A golf cart is a great way to get around, even in cold and snowy weather.
One of the most frequent questions we receive from customers is, “Can I leave my golf cart plugged in all winter?”.
Many people want to play with their golf cart in the winter but don’t know if they should leave it plugged in all winter.
Similar questions we receive are, “Can I leave my golf cart plugged in all the time?” and, “What effect does leaving it plugged in for a long period have on the batteries?”.
This article addresses these questions and provides good information regarding keeping your electric golf cart ready to go, no matter the season.
How Golf Cart Batteries Work
Golf cart batteries work differently from the battery in your car.
When you drive your car, the battery automatically charges.
When you drive your golf cart, the lead-acid batteries do the opposite and become depleted from the internal resistance that causes battery drain.
Imagine your golf cart battery is like a gas tank; the more you use it, the more you have to replace it.
This depletion is because golf cart batteries comprise individual cells holding electrical charges.
These cells are connected in series (the positive terminal of one cell is connected to the negative terminal of another). And the number of battery cells determines its voltage.
Golf car batteries work by converting chemical energy into electrical energy.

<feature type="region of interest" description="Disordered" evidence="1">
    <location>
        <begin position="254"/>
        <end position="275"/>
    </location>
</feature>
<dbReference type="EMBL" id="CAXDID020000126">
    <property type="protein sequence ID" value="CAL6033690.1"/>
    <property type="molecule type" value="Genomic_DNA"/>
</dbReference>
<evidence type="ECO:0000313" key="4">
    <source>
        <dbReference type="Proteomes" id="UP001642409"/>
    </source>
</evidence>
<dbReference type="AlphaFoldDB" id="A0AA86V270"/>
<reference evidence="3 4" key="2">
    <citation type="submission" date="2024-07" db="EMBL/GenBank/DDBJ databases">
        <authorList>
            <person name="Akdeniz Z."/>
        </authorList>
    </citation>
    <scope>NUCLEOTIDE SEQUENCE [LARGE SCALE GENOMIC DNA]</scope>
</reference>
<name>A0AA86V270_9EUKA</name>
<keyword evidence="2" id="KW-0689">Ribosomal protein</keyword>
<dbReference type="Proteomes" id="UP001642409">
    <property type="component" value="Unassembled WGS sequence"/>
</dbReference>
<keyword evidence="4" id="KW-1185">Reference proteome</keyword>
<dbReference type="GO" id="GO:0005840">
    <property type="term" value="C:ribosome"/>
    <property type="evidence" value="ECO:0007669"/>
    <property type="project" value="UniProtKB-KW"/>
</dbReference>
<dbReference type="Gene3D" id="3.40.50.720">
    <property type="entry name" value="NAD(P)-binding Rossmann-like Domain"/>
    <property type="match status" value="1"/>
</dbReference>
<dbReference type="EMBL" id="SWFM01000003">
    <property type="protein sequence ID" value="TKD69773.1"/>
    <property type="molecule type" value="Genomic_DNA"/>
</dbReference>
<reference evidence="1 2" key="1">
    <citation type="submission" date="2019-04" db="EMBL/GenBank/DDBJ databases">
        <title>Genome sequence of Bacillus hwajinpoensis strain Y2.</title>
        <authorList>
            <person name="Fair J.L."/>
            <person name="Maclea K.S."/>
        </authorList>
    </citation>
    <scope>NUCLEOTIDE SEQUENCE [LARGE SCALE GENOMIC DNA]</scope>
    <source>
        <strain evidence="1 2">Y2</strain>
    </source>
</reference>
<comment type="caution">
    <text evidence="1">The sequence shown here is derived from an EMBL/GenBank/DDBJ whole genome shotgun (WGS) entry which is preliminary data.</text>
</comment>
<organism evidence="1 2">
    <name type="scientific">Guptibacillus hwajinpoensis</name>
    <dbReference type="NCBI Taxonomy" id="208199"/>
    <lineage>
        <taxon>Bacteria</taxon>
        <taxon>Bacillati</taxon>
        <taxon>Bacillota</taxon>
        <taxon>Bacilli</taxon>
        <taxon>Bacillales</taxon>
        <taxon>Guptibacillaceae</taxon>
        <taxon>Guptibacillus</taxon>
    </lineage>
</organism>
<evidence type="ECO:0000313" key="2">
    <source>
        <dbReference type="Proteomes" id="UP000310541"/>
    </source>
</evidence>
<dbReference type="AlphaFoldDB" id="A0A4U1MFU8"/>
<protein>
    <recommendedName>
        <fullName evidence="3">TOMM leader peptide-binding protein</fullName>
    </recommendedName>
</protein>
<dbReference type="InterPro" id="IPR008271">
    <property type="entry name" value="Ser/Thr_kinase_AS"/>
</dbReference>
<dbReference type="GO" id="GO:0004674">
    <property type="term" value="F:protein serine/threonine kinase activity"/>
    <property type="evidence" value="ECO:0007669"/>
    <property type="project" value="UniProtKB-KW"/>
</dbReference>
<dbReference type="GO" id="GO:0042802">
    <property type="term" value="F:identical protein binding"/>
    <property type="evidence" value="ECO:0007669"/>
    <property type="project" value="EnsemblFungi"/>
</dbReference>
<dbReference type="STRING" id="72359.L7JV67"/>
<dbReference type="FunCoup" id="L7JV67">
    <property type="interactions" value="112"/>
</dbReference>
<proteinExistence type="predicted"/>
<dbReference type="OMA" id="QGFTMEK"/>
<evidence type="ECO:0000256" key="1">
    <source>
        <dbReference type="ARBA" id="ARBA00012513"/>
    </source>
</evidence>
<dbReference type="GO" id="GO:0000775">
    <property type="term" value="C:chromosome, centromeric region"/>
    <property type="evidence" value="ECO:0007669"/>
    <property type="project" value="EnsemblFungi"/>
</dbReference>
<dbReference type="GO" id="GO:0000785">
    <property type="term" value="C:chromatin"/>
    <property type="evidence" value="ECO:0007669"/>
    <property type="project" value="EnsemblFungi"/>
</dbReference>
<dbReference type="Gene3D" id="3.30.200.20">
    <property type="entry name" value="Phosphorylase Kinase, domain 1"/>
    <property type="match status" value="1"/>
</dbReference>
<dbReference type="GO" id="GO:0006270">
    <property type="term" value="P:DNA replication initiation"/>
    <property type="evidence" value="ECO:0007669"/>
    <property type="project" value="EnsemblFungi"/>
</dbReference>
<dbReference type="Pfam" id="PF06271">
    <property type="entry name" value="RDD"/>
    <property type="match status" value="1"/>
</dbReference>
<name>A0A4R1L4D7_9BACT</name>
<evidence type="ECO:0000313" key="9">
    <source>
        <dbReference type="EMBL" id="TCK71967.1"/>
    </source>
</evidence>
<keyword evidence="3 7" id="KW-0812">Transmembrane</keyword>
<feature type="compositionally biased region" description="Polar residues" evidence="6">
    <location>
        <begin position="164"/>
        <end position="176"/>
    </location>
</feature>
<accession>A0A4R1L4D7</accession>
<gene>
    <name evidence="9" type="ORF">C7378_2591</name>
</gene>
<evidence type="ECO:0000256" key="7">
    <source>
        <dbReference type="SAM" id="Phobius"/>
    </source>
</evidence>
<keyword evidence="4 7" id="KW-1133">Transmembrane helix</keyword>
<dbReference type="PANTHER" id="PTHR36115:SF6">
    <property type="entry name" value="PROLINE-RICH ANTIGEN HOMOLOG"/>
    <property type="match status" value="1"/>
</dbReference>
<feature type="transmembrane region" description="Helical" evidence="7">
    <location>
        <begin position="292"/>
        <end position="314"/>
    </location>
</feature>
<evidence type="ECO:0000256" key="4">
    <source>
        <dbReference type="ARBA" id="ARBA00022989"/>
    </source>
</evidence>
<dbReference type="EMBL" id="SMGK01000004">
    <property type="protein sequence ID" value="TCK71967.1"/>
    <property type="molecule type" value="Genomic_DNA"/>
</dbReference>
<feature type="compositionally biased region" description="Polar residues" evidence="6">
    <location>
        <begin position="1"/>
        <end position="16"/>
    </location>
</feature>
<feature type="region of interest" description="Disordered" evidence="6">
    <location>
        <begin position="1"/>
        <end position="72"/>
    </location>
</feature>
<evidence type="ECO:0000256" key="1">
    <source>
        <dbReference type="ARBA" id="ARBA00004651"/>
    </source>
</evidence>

This conversion occurs when the battery discharges and electrons flow from the positive terminal to the negative one through an external circuit.
Electricity flows in the opposite direction when the current is supplied from an external power source.
As soon as your cart’s electrical system requires a recharge, it would be best to connect the battery back to the circuit, and it will recharge in much the same way it discharges.
As a result, you may think it makes sense to leave your battery plugged in at all times to keep it strong.
Unfortunately, this is a big mistake because it prevents the proper battery charging cycle from occurring.
Leaving the golf cart plugged in around the clock prevents the battery from completing this essential discharge-recharge cycle.
It’s the same reason you don’t keep your computer or smartphone plugged in constantly.
Also, ensure water is in the golf cart batteries when stored for the winter.
The water should cover the internal plates. And try to check the water levels at least monthly.
Your Golf Cart Battery and Temperature
With temperature, you’ll find that at 30 degrees Fahrenheit, your golf cart’s battery will discharge at around three percent per month.
The rate of discharge doubles when the temperature falls to minus 10 degrees Fahrenheit.
This means your batteries will lose power faster in colder temperatures than in warmer ones.
Although you won’t notice it with a small amount of play activity, you might see adverse effects if you leave your golf cart plugged in all winter without ever using it.
That said, there are things you can do to increase the life expectancy of your golf cart and its batteries, no matter what the season.
3 Types of Golf Cart Battery Chargers
Automatic chargers deliver a charge to the battery pack during nonuse.
Keeping your batteries full, even if they are not being used, assures you have the power.
Knowing your batteries are always ready to go gives you peace of mind.
There are three types of golf cart battery chargers:
Regular Battery Charger
The good news is that a typical battery charger pumps enough amperage to get your battery going quickly.